Legacy admissions practices have been falling out of favor in recent years. The 2023 Supreme Court Affirmative Action Decision, however, has hastened this trend. Less than a month following the Supreme Court ruling, several colleges and universities have already announced their plans to discontinue legacy admissions. These colleges include:
- Wesleyan University
- Virginia Tech
- University of Minnesota
- University of Maryland
- Occidental College
Prior to the Affirmative Action Supreme Court ruling, MIT, John Hopkins University, the University of Pittsburgh, Amherst College, and Carnegie Mellon University all voluntarily discontinued legacy admissions. Colorado also became the first state to ban legacy admissions practices in 2021. Other states are currently poised to follow, including the state of California.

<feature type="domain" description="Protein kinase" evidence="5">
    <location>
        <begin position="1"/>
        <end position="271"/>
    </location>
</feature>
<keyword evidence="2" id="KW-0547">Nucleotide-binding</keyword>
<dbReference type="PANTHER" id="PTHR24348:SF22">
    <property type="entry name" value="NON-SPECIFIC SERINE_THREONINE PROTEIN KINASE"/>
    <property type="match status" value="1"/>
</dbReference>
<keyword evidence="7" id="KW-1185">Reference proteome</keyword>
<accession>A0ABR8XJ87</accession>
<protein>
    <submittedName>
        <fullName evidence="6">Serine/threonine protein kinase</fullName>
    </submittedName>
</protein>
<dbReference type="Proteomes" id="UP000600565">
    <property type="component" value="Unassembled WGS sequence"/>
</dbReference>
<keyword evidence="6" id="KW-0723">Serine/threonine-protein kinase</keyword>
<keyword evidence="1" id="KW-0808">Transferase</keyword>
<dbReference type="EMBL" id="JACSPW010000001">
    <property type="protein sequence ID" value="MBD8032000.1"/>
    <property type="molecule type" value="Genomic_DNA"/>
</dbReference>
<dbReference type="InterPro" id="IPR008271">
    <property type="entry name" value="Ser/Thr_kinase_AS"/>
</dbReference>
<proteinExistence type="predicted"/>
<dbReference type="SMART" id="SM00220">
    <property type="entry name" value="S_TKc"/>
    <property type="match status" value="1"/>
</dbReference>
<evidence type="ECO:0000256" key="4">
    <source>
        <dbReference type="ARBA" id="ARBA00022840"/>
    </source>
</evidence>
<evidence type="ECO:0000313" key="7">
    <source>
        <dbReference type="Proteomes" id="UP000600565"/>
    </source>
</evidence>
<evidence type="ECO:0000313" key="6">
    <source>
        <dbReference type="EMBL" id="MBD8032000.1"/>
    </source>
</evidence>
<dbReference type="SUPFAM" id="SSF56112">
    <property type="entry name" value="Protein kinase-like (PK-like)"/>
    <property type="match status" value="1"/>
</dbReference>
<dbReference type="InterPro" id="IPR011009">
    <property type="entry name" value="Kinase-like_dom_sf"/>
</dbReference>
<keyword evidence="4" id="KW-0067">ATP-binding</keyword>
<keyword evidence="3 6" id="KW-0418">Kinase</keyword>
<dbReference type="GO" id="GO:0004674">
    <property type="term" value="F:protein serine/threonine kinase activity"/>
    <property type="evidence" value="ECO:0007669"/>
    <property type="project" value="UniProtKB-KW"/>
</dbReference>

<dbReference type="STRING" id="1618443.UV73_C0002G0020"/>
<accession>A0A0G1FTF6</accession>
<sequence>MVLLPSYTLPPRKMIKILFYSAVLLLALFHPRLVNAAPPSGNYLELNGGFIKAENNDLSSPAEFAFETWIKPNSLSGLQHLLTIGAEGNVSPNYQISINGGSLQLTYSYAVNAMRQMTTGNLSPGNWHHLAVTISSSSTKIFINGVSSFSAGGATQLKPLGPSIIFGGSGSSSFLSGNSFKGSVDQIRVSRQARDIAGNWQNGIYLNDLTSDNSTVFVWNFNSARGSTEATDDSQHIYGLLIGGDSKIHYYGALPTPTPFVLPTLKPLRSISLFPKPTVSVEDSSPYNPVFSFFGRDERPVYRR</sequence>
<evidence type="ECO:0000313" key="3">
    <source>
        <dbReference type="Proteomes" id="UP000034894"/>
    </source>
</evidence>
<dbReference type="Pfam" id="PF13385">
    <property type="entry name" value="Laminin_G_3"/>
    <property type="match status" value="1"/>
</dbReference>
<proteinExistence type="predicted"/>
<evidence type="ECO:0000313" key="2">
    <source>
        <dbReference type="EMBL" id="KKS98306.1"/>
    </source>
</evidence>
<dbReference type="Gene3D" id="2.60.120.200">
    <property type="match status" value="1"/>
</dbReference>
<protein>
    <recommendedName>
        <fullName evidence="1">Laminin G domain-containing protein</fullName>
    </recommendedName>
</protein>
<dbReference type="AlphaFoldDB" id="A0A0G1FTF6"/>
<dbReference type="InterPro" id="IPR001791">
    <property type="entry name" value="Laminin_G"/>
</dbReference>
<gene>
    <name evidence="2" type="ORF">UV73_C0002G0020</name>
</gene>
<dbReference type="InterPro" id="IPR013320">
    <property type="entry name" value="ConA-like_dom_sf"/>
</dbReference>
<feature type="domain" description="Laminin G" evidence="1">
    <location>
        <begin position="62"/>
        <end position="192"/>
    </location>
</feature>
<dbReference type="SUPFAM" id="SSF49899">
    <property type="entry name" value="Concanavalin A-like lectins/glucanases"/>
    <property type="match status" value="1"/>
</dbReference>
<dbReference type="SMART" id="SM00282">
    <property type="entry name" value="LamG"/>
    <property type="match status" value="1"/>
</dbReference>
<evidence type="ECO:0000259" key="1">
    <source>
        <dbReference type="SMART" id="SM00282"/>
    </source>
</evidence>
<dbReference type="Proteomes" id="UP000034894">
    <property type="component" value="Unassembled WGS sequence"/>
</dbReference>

In a recent interview, Wesleyan’s president, Michael Roth, said that although legacy status had played a “negligible role” in Wesleyan’s admission practices, continuing legacy admissions after the Supreme Court Affirmative Action ruling would be “hypocritical.” Furthermore, Roth believes that legacy admissions has become “a sign of unfairness to the outside world,” asserting that it’s time to discontinue these practices.